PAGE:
More than 3,000 former players and their families have filed a class-action lawsuit against the National Football League, alleging that the organization downplayed the risks associated with head injuries and “fostered a culture of violent play.”

A number of players have committed suicide after sustaining concussions during their NFL careers, injuries often followed by uncontrollable mood swings, attention deficit and other problems. Many have donated their brains to medical science in an attempt to better understand the consequences of head trauma. The Boston University Center for the Study of Traumatic Encephalopathy has roughly 60 such cases in its athletes’ brain bank.

— Posted by Alexander Reed Kelly.

In Other Words at MedPage Today:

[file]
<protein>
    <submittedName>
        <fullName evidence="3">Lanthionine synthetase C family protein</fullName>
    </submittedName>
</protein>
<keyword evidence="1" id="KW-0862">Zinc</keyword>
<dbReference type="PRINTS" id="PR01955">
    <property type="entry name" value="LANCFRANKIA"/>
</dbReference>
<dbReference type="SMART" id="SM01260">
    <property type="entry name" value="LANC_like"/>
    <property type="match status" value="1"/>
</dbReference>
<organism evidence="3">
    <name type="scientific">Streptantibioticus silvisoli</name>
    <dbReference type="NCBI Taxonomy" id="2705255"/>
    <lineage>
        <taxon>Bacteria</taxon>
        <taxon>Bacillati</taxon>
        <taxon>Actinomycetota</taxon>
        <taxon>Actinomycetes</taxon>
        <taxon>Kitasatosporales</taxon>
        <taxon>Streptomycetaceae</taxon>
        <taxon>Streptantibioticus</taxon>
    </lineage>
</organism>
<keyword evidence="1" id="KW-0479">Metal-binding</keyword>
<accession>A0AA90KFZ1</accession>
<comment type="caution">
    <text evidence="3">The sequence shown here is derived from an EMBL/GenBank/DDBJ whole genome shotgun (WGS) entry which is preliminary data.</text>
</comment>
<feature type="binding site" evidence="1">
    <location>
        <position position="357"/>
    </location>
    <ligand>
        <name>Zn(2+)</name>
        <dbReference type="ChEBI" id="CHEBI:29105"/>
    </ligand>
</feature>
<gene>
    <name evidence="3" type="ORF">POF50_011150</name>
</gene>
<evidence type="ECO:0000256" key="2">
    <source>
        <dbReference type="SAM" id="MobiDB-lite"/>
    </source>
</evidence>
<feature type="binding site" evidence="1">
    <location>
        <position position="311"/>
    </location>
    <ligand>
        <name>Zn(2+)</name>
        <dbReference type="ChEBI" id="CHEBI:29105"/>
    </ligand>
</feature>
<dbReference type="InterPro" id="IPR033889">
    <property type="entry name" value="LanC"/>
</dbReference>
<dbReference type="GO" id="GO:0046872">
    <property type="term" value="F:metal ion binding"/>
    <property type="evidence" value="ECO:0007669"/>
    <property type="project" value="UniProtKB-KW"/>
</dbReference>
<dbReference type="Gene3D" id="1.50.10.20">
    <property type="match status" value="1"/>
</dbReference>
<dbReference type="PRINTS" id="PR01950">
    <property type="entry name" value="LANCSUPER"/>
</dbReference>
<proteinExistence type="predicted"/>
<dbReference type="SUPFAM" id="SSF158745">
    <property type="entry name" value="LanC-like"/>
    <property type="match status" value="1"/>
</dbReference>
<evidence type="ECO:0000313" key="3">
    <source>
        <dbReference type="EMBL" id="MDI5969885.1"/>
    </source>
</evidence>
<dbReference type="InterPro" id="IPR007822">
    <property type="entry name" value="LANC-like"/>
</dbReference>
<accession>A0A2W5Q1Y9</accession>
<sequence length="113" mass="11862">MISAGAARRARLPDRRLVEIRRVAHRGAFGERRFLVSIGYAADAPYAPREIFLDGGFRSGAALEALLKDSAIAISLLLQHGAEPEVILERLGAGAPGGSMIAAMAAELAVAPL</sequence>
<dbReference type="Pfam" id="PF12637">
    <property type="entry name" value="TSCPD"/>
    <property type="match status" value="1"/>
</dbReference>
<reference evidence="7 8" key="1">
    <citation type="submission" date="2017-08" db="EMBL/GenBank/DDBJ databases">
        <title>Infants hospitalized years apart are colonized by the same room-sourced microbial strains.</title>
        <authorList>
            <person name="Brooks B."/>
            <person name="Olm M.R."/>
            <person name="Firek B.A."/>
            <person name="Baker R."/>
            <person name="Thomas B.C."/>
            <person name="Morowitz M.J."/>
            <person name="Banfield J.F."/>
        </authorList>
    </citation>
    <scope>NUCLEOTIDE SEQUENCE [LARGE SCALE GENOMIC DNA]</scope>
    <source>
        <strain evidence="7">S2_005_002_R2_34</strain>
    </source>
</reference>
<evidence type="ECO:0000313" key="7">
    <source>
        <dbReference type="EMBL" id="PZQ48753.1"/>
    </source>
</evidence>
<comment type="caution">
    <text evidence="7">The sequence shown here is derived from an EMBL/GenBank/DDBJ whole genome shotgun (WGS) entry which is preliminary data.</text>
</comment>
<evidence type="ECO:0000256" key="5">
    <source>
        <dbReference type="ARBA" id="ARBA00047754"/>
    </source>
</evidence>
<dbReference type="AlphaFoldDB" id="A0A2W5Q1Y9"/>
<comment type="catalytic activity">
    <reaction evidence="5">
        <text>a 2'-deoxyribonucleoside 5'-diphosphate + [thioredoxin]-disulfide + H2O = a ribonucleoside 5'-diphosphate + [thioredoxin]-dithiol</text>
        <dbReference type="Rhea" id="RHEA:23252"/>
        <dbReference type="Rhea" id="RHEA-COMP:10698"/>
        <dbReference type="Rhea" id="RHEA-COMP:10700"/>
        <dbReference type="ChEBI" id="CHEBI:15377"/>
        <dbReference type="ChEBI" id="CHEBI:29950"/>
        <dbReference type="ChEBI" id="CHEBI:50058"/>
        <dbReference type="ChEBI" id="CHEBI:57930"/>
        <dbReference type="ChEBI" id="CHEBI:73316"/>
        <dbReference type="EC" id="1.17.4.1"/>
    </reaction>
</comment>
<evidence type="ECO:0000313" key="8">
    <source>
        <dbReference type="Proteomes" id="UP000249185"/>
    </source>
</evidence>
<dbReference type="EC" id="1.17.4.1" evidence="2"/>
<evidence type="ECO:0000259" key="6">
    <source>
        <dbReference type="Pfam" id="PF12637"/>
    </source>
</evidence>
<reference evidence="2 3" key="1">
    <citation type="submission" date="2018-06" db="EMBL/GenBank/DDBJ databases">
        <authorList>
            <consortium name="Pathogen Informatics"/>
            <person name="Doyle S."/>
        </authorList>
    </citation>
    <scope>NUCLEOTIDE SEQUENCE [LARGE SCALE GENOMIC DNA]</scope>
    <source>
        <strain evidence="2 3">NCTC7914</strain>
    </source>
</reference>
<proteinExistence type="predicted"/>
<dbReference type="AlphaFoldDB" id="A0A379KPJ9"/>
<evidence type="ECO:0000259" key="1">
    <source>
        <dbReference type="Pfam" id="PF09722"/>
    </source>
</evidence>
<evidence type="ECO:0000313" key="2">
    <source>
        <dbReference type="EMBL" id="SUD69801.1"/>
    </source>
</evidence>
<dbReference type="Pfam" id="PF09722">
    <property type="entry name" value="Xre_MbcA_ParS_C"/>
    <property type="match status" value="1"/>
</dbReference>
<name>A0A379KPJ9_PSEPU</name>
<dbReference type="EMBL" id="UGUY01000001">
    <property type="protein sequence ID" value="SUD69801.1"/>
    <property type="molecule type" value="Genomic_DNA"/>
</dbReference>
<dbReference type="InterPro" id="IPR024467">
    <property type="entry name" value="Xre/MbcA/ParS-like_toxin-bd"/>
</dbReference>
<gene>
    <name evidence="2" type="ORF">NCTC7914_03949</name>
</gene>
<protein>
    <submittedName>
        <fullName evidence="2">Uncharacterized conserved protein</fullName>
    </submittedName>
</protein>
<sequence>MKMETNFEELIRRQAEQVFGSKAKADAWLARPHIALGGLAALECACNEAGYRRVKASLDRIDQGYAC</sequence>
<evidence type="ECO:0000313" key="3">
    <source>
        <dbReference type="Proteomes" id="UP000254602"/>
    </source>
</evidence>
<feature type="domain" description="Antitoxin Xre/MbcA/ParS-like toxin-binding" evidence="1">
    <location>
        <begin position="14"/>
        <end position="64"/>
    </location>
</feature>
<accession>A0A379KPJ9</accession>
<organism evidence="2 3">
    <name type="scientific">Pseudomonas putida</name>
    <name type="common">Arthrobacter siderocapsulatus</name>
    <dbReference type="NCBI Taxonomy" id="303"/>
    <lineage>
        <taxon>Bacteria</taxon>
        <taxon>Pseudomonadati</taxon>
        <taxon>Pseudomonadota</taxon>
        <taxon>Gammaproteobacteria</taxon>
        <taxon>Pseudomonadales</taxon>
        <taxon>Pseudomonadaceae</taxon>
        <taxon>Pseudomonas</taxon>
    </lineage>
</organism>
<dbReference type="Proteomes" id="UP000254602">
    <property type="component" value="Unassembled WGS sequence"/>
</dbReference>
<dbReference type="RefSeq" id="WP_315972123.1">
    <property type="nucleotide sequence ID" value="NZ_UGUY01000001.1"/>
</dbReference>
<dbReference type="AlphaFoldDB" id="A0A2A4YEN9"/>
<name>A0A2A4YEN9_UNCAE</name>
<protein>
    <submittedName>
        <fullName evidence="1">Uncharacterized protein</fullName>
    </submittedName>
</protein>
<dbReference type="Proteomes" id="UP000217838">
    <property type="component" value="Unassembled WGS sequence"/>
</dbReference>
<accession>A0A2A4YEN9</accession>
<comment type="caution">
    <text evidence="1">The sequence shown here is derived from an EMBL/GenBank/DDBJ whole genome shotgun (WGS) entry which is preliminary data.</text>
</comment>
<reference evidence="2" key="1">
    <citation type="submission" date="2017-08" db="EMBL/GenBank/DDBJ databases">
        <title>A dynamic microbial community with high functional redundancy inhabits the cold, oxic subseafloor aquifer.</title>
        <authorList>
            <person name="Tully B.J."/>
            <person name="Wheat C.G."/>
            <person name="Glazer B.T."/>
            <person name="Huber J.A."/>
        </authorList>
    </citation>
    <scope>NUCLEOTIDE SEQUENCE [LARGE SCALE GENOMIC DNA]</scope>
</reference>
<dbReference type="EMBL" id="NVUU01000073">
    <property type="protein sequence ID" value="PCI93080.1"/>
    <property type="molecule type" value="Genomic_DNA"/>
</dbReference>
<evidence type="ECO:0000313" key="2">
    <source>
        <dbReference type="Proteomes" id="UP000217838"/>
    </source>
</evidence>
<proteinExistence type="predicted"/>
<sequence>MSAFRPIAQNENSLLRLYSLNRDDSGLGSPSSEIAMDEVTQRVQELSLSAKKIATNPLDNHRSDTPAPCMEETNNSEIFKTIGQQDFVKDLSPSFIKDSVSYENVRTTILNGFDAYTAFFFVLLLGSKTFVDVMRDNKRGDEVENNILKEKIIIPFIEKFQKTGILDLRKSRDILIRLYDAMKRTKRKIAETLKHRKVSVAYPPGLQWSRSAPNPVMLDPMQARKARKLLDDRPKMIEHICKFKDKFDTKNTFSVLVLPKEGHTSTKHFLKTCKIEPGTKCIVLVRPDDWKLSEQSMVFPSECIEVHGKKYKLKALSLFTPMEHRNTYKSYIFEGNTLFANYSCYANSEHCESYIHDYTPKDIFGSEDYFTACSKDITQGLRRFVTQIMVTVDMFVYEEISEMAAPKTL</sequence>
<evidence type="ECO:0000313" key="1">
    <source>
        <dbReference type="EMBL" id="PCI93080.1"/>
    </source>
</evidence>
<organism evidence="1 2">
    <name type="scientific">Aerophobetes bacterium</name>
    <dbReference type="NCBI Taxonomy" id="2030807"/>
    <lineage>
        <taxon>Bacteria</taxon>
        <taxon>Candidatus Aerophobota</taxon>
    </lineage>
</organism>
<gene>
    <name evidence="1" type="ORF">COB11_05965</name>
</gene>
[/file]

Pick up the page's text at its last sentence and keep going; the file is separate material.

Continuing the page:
… Researchers are trying to untangle the neurologic and biologic processes by which concussions do their long-term damage. One group, led by Steven P. Broglio, PhD, of the University of Michigan, has recently published findings suggesting that repeated blows to the head actually hasten the brain’s natural age-related deterioration, with breakdown of various signaling pathways. They subjected a group of young, high-functioning college students who had experienced one or more concussions to a battery of cognitive and electrophysiological tests, and found that the students had difficulties with attention, were unable to inhibit incorrect responses to environmental stimuli, and had trouble understanding when they had made a mistake. Compared to healthy controls, the concussed group also showed deterioration in gait and balance.

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